Names of God: I AM

Names of God: I AM
by Greta Suchy

The first time God called Himself I AM is in Exodus 3:14.  God has just told Moses for the first time that he is to lead the Israelites out of Egypt, and Moses has proceeded to question God on the details and plausibility of His plan.  He says, “Who am I, that I should go to Pharaoh and bring the Israelites out of Egypt?”, and he asks what he is to tell the Israelites God’s name is.  God says to Moses “I AM WHO I AM” and to tell the Israelites “I AM has sent me to you”.

I feel like we (or at least I) expend a lot of our thoughts worrying about ourselves.   Aside from our thoughts that are more obviously about ourselves, “I am tired,” “I wish I was like so-and-so,” “Why do I have this pain?”and “How will I ever get all this done?” many of our thoughts that we may think are more oriented on our relationship with God are often still very much focused on ourselves.  Like Moses we worry that we do not understand how God will work out His plan, or that we are not good enough to do what He is asking us to do.  We may worry that we are not walking close enough to God, or we pat ourselves on the back when we feel we are.

What if we stopped focusing on ourselves so much, if when God says I AM, we rested in that and stopped occupying ourselves with what we are?  Granted, sometimes we need to examine our lives so that we can recognize and grow in areas of weakness, but I think in general a lot of the thoughts we have focused on ourselves can be destructive.  Looking back on Moses, it is easy to think that He should have trusted God more, that it was silly of him to later say to God that he was insufficiently eloquent for the task at hand and beg God to send someone else, but I think we often succumb to similar thoughts and questioning.

If we honestly assess our circumstances based on ourselves and our own capabilities, it does not put us in a very good place.  We are sinful, we are weak, we are human and we will die.  When we speak of ourselves, we cannot truthfully follow the words “I am” with anything that we could do by our own power to fix the brokenness in the world or our own lives.  God, on the other hand, later follows His statement of I AM with “The Way,” “The Truth,”  and “The Life.” When God says “I AM”, it is much more powerful, because it can be followed by more infinitely many more wondrous things than we could comprehend.

It doesn’t matter who I am and if I think I am able to do what God is calling me to. It only matters that He is.   In Galatians 2:20 Paul says “I have been crucified with Christ and I no longer live, but Christ lives in me. The life I now live in the body, I live by faith in the Son of God, who loved me and gave himself for me.”   Just as it was completely by God’s power that Moses led the Israelites out of Egypt, everything we do to serve Him is not by our own power, but by Him living in us and working through us.

It is very easy and normal to center our thoughts around ourselves, but I think we need to make a conscious effort to re-orient our thoughts to God when we find ourselves fixating on ourselves.  If we are focused on God, not so much living ourselves as letting Him live through us, we should be less susceptible to earthly desires as well.  I know sometimes I become so caught up with some worry or desire in my life that I neglect to worship and thank God for who He is and all the ways He has blessed us until I can somehow resolve or forget it.  If we are fixating on and recognizing God’s power and goodnessthough, we need not be anxious about our lives, because He is in control, and we will be less prone to desire worldly things, as they will pale in comparison to His majesty.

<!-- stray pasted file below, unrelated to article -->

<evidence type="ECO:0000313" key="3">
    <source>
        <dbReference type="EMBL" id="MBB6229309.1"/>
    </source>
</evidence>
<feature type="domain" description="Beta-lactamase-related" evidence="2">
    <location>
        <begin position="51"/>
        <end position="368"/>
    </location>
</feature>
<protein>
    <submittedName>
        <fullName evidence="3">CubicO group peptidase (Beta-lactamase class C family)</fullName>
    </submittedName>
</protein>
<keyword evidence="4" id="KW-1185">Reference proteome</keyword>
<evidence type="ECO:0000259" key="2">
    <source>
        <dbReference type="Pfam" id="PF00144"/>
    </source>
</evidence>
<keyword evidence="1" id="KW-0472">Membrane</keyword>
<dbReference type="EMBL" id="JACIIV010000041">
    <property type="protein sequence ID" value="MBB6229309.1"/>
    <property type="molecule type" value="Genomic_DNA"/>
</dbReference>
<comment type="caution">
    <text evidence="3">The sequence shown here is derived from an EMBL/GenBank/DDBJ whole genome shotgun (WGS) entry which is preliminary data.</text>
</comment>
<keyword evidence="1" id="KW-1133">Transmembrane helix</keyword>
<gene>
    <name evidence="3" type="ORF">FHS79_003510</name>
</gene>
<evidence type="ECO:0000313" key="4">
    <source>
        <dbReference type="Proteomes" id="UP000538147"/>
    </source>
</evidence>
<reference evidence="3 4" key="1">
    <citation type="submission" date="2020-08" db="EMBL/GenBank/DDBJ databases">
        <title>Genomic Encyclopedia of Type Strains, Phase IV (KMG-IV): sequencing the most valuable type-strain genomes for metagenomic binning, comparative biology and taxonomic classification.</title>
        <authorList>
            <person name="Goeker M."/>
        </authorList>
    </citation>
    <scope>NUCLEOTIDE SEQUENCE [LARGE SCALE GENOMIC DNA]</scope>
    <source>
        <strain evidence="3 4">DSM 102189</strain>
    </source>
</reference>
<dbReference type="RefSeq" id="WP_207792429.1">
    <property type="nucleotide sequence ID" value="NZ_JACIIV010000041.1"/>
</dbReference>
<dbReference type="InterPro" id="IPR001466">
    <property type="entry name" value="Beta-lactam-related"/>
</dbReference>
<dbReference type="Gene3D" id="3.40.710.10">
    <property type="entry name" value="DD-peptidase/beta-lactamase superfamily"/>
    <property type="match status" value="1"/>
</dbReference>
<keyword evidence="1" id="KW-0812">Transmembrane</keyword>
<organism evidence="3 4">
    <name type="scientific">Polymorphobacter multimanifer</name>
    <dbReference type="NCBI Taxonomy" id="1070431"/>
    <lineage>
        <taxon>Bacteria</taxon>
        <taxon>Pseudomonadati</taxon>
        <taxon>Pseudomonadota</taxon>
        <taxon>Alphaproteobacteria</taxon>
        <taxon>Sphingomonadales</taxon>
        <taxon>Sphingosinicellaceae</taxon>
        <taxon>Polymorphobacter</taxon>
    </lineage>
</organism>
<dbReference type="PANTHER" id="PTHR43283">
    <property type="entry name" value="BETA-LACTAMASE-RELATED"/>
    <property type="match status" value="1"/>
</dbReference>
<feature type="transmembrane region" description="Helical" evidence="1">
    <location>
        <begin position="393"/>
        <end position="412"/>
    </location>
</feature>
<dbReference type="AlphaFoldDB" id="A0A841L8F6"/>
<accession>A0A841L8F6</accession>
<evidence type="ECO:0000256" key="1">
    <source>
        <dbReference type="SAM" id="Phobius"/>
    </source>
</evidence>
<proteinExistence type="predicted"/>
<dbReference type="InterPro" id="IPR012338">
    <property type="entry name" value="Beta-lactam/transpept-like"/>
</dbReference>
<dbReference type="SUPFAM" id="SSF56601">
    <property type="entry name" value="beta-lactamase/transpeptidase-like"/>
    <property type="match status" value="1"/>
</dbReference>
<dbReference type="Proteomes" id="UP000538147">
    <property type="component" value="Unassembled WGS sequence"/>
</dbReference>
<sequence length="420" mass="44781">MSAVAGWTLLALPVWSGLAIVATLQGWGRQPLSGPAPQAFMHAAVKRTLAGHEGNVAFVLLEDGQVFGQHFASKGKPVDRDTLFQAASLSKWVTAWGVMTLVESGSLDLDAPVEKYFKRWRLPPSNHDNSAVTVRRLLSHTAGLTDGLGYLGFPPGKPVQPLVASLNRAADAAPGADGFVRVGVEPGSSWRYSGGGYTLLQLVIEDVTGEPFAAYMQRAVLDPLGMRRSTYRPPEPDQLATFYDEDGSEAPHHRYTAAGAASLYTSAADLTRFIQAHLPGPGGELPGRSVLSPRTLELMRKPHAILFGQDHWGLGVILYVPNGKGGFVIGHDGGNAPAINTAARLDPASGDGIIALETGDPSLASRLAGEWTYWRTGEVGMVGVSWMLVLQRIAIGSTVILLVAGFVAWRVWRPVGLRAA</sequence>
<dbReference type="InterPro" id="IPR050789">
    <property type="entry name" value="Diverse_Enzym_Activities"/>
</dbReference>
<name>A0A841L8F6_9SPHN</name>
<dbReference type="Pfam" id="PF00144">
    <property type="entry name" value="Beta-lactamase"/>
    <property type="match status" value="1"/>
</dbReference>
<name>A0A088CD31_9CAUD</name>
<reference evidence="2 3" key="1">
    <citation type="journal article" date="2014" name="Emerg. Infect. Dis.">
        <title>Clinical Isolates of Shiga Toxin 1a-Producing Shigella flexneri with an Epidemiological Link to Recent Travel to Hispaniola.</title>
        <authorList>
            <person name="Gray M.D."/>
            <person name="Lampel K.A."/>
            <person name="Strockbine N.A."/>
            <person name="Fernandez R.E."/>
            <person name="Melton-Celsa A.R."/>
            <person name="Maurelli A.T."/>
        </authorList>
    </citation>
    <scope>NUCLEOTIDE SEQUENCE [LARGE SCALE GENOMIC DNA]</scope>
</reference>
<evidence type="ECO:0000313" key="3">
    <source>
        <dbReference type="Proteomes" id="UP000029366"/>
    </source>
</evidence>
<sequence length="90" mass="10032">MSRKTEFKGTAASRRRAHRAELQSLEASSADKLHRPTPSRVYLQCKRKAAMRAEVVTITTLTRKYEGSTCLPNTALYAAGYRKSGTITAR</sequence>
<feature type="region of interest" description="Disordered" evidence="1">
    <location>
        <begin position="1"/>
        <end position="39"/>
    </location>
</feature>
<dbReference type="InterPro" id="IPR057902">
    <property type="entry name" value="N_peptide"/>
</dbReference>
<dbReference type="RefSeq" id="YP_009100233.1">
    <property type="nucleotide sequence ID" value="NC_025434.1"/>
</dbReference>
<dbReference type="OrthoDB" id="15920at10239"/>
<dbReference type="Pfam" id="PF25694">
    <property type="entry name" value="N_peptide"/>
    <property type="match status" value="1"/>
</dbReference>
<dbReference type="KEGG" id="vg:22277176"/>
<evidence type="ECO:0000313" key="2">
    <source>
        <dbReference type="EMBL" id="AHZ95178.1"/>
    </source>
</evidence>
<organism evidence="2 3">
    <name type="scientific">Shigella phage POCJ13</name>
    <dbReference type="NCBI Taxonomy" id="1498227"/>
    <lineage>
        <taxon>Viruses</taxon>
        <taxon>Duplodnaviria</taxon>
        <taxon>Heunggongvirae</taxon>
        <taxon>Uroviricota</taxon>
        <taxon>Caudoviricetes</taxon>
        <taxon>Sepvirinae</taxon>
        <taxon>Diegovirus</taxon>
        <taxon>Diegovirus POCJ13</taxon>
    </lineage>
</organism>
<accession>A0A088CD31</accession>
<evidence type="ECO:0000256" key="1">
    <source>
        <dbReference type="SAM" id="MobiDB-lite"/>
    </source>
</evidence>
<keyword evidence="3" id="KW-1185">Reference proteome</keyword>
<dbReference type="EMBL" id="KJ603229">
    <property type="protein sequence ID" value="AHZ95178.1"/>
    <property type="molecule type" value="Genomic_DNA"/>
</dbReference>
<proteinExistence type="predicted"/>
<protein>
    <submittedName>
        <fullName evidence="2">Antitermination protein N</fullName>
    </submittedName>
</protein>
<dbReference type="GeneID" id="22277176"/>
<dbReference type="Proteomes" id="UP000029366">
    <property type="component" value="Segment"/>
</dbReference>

Names of God: Mediator

Name of God: Mediator
by Casie Rodenberger

I Timothy 2:5­
For there is one God and one mediator between God and mankind, the man Christ Jesus . . .

If law school has taught me anything, it’s that lawyers like to argue (or debate, consider, theorize, discuss, etc.). Ask a lawyer a question and you’re likely to get three answers or one long one. Armed with statutes and case law, lawyers are prepared to wage a verbal legal battle both against opposing counsel and a well-meaning friend who had the great misfortune to ask one small question.

This tendency of lawyers is well suited to our legal system, as it is purposefully adversarial. The adversarial system ensures a type of fairness that may be otherwise unattainable. Even if a lawyer never sees the inside of a courtroom, they work within a legal framework that is designed to respond to this adversarial system. But is the adversarial system of me vs. you really the only way to resolve a disagreement? Especially if the me vs. you, is really me vs. God?

Despite decades of Law and Order reruns trying to tell us otherwise, there are other ways to resolve legal issues then just inside the courtroom. Just as we are told there is another way to come before God with our spiritual “legal” issues. We are told that there is a mediator that stands between us and God. A mediator is “one that works to effect reconciliation, settlement, or compromise between parties at variance” (Merriam-Webster Dictionary).